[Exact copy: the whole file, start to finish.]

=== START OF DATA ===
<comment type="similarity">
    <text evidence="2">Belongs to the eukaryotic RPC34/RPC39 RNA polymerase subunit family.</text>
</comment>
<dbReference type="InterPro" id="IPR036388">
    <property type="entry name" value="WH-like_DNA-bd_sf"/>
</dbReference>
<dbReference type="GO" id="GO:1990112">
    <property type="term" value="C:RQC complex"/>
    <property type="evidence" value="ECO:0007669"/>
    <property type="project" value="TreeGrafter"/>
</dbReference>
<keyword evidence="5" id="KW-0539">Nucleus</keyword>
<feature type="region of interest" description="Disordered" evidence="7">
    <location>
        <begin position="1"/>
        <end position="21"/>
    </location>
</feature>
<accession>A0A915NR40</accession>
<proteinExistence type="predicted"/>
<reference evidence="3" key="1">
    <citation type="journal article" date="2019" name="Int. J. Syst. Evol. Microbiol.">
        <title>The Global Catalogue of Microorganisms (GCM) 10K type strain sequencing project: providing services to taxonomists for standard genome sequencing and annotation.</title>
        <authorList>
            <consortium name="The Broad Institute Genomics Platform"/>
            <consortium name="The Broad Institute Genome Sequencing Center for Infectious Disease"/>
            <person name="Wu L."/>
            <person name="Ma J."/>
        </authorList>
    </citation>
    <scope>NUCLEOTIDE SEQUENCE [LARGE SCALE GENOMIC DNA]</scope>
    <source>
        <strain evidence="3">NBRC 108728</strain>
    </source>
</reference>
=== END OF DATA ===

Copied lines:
<comment type="similarity">
    <text evidence="2">Belongs to the eukaryotic RPC34/RPC39 RNA polymerase subunit family.</text>
</comment>
<dbReference type="InterPro" id="IPR036388">
    <property type="entry name" value="WH-like_DNA-bd_sf"/>
</dbReference>
<dbReference type="GO" id="GO:1990112">
    <property type="term" value="C:RQC complex"/>
    <property type="evidence" value="ECO:0007669"/>
    <property type="project" value="TreeGrafter"/>
</dbReference>
<keyword evidence="5" id="KW-0539">Nucleus</keyword>
<feature type="region of interest" description="Disordered" evidence="7">
    <location>
        <begin position="1"/>
        <end position="21"/>
    </location>
</feature>
<accession>A0A915NR40</accession>
<proteinExistence type="predicted"/>
<reference evidence="3" key="1">
    <citation type="journal article" date="2019" name="Int. J. Syst. Evol. Microbiol.">
        <title>The Global Catalogue of Microorganisms (GCM) 10K type strain sequencing project: providing services to taxonomists for standard genome sequencing and annotation.</title>
        <authorList>
            <consortium name="The Broad Institute Genomics Platform"/>
            <consortium name="The Broad Institute Genome Sequencing Center for Infectious Disease"/>
            <person name="Wu L."/>
            <person name="Ma J."/>
        </authorList>
    </citation>
    <scope>NUCLEOTIDE SEQUENCE [LARGE SCALE GENOMIC DNA]</scope>
    <source>
        <strain evidence="3">NBRC 108728</strain>
    </source>
</reference>